Earlier this week, the Washington City Paper made a stand against what it considered an unfair concert photography contract presented by the Foo Fighters with an article entitled Why We’re Not Photographing The Foo Fighters. Concert photographers everywhere stood up and slow clapped for the headline and main idea of the article and the stand it took on photographers rights. In the last paragraph of the article however, the Washington City Paper did something even worse to photographers than the Foo Fighters ever could have; they called on the fans to submit photos of the show, and they offered to pay for them. Instead of simply not covering the event and saying “Screw you, Foo Fighters” as the article’s title might make you believe, they’re saying “Screw you, concert photographers” and created a new class of concert photographer; the front row, amateur, on spec, freelance iPhoneographer. The ramifications are going to be far reaching to the concert photographer, the concert attendee, the artist, and the publications themselves.
Major Irish Newspaper Didn’t Photograph Taylor Swift’s Dublin Concert Due to “Exceedingly Restrictive” Contract
It seems like Taylor Swift has had a spot reserved for her in the headlines lately. First it was positive press for standing up to Apple’s music streaming service and defending artists’ rights, but then came along a concert photographer calling the singer a hypocrite for exploiting photographers that cover her concerts.
Then came her agent’s response to the photographer’s accusations, quickly followed by the photographer’s response to the agent.
Making valid points and drawing attention to a touchy subject for photographers, Jason Sheldon got people talking about the problem, but it was just talk.
Today, however, that changed when the Irish Times covered Swift’s Dublin concert but didn’t include any photos of her performance. Taking it a step further, the news outlet also posted an article on its website explaining that the star’s contract didn’t leave them another option.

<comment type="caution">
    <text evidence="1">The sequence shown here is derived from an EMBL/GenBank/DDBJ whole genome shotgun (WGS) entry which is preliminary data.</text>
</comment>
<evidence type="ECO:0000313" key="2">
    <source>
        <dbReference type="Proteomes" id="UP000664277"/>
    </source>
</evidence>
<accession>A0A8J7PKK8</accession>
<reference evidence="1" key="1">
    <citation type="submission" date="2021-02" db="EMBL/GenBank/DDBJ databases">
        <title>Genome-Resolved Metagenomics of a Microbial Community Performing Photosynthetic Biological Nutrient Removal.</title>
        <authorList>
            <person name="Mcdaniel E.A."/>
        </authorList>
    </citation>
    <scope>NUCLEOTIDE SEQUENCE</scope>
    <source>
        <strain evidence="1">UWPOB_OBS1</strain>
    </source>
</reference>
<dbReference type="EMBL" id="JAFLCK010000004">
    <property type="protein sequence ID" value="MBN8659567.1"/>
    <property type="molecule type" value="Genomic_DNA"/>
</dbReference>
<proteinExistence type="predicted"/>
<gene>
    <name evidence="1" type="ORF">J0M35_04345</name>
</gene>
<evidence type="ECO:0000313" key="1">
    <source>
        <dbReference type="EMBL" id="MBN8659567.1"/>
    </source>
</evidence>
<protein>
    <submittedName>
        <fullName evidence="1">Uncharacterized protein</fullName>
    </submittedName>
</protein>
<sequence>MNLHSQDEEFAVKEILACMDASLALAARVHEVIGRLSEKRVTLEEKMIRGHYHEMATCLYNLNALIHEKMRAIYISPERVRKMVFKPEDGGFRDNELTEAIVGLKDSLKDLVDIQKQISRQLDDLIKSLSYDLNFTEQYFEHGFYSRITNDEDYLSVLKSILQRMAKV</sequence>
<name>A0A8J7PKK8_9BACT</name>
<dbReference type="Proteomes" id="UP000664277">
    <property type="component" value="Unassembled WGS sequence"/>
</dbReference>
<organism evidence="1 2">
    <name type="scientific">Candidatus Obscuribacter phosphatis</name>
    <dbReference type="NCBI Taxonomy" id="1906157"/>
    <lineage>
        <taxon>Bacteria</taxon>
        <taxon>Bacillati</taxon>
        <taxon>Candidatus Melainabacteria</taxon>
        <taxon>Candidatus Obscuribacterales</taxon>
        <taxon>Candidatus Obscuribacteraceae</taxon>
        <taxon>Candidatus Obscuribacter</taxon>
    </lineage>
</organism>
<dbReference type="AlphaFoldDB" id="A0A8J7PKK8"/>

Jason Seldon’s Response To Taylor Swift’s Agent
After my public response to Taylor Swift’s open letter to Apple, I didn’t quite expect the phenomenal reaction it received. I knew it was provocative, I knew it was going to be risky and could possibly harm my chances of getting access to other concerts in future. but it needed to be said – out loud. When I thought hard about the possible consequences, and restrictions on my access to future work, I asked myself “What point is there in going to work if I can’t be paid for it – yet everyone else gets to benefit from my labour?”. The answer?
There was nothing left to lose. When you’re faced with a choice of working for free to save a millionaire having to pay a reasonable fee, or not working at all. what would you do?
Taylor Swift Responds to Photographer’s Open Letter
Taylor Swift’s open letter to Apple, claiming artists shouldn’t be asked to work for free, gained tremendous attention and lead to a change in the company’s policy.
It wasn’t long before concert photographer Jason Sheldon sent the singer a letter of his own calling her a hypocrite for pretending to stand up for artists’ rights, while photographers working at her concerts are forced to sign an unfair contract that could lead to them working for free as well.
Swift’s UK spokesperson was quick to respond to Sheldon claiming that he misrepresented the contract.
An Open Response To Taylor Swift’s Rant Against Apple
[Editor’s note: Taylor Swift letter to Apple saying that it is unfair for artists to go unpaid, seems to have made make Apple take a (somewhat limited) U turn and Apple’s swiftly responded (no pun intended) with a promise to compensate artists.]
Dear Taylor Swift,
I have read your open letter to Apple where you give your reasons for refusing to allow your album ‘1989′ to be included on their forthcoming Apple Music streaming service. (For reference)
I applaud it. It’s great to have someone with a huge following standing up for the rights of creative people and making a stand against the corporate behemoths who have so much power they can make or break someone’s career.
Concert Photography: 7 essential Tools to get started